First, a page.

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Faster

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Posted 26th March 2014 at 03:06 PM by Bringer Of Funerals
Updated 3rd April 2014 at 05:05 PM by Bringer Of Funerals

An ex-con sets out to avenge his brother's death after they were double-crossed during a heist years ago. During his campaign, however, he's tracked by a veteran cop and an egocentric hit man.

Revenge isn't a dish best served cold, it's a dish best served up by The Rock. Faster is the latest from the musclebound wrestler-turned-Action star, and it's a fast, no-nonsense, hard-hitting Action flick that's almost all about payback, justice, big guns, fast cars, pumped muscles, and relentless mayhem. The film opens with a shot of The Rock's voluminous chest; it's no surprise, then, what's to follow, but Faster proves to be more than an everyday slick Action vehicle. A mindless entertainment fašade is counterbalanced by involved and rather complex characters, at least for a movie like this, which gives Faster a substance so often missing from the everyday sort of enjoyable but ultimately unfulfilling Action fare that's exciting while it's on but absolutely forgettable once the film draws to an end. Faster isn't some sort of cinematic revelation, but it's better than movies like this generally tend to be; it's smart for an Action picture, it's characters are well-developed, and while there aren't any real plot surprises, there is the surprise of a movie that takes itself and its audience a bit more seriously than most. Faster definitely delivers plenty of bang for the buck, not only in its big action scenes and strings of hard-hitting violence, but in its sincerity in trying to build a better Action movie.

"Driver" (Dwayne "The Rock" Johnson) has just been released from prison after 10 years in the joint for his part in a daring bank robbery. He picks up a car, a hitlist, and a gun, and sets out to take revenge on the people who were involved in the killing of his brother following the robbery. While Driver is piecing together the bloody final moments before his brother's death and his incarceration, an on-the-edge and close-to-retirement cop (Billy Bob Thornton) finds himself on the case of Driver's first killing. Meanwhile, a professional hitman (Oliver Jackson-Cohen) who only wants to settle down and start a family with his girlfriend (Maggie Grace) has been hired to take out Driver at all costs before he reaches the end of his list. With the lead flying and Driver crossing names off his list with every bloody encounter, both the cop and the hitman close in on Driver and come closer to realizing their own destinies.

Stylistically, Faster is a throwback Action movie; it's as dark and gritty as the best 70s revenge flicks, and it's as loud and powerful as the finest 1980s fare. It's a nonstop thrill ride that's unafraid of big guns, high stakes, intense shootouts, slick driving, and relentless pacing, all typical Action hallmarks that, while the core of any genre movie worth its weight in muscle and lead, does leave something to be desired after the 500th time seeing the same movie only with different stars and altered locations. Fortunately, Faster has more to offer beyond the typical run-and-gun fare that's generally the singular focus of the typical genre picture. Director George Tillman, Jr.'s film manages to find an emotional center and thematic core, the likes of which are rarities in the world adrenaline-charged action, while also demonstrating wonderful balance between quality of story, depth of characters, visual mood, and strength of action. Tillman's picture is superbly crafted from top to bottom; his eye for a gritty, dark, and unforgiving tone is at the center of the film's visual style, which meshes nicely with a primary character roster that's anything but of the cardboard cutout variety. The characters of Faster are complex rather than one-dimensional, a critical factor in elevating this Action movie from the typical brainless run-and-gun variety.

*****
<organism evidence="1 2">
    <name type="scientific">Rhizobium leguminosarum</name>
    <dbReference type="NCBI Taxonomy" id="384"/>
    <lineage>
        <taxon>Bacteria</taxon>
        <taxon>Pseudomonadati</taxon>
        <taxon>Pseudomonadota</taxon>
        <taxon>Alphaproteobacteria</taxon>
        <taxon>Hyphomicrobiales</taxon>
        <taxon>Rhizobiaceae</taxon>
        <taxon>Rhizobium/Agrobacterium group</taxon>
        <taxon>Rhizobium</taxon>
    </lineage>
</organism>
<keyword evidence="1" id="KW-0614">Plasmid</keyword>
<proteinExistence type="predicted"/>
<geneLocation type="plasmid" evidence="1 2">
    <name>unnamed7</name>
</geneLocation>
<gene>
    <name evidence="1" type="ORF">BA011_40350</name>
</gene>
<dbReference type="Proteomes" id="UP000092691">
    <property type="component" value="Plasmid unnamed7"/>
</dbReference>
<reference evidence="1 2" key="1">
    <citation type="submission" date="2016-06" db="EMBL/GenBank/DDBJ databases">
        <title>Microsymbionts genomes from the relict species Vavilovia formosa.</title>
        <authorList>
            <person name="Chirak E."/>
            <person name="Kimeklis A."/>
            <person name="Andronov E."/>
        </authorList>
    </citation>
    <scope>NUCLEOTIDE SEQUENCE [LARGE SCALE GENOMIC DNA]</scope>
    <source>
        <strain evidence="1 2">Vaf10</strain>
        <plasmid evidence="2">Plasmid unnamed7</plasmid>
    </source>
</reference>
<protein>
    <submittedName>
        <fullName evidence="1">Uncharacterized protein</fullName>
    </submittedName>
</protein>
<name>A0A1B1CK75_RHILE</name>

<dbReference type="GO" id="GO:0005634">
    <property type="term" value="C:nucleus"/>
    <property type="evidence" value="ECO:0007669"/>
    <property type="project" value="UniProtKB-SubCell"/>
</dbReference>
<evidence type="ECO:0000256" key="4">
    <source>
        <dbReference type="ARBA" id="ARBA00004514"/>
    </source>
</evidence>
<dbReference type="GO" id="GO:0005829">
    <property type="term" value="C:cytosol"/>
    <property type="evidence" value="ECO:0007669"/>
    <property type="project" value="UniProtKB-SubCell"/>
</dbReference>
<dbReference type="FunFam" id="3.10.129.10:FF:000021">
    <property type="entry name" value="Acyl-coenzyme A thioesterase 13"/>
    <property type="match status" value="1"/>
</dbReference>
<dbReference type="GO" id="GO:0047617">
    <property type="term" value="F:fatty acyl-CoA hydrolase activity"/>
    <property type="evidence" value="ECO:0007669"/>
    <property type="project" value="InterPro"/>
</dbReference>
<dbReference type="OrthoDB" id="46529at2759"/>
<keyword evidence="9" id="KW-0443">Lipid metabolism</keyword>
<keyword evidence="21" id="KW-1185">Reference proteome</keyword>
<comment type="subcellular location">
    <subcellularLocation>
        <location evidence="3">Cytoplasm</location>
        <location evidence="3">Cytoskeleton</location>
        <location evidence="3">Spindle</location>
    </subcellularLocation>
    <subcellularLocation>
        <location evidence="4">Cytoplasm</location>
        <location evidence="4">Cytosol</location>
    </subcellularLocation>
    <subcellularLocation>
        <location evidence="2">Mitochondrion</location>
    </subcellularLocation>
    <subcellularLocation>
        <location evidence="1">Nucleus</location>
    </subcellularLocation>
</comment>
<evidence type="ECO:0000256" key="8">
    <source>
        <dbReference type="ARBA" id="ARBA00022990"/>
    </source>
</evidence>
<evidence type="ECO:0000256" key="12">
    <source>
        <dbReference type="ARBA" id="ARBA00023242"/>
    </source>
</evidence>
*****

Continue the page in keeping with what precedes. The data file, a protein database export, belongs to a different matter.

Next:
Tillman makes the movie a personal journey, one with no real heroes or villains but nevertheless one audiences can relate to not only through the dark world of violence and revenge but in the very real characters that populate it, all of whom are in many ways flawed but only some fundamentally so. Faster is more than a black-and-white picture in terms of its thematic center; it's a structurally complex and immensely satisfying journey of one man's quest for revenge and the shape his life takes along the way while also doing more than is necessary to make a movie that also works on a base level with plenty of high-octane action and stylistically gritty violence on hand.

Not only does Faster deliver a story with more character than the typical Action movie, it seems poised to serve as a right-of-passage sort of movie for its star. Indeed, The Rock proves his worth in Faster as an Action star ready for a serious breakout from midlevel Action films to pictures with serious potential to redefine the genre, much as was the case with any number of Arnold Schwarzenegger pictures from the 1980s. The Rock seems well on his way to becoming the next Arnold Schwarzenegger; while the quality of his projects have yet to reach the levels of films like Conan the Barbarian, The Rock's acting chops just might be superior to those of the 1980s biggest Action icon, and his physical stature is almost as intimidating. Faster seems like the perfect transitional movie for The Rock, a film that allows him to showcase not just his physical dominance but his ability to turn in a performance of greater complexity than what most Action movies only require -- to merely pump up before each shot and menacingly fire a gun.
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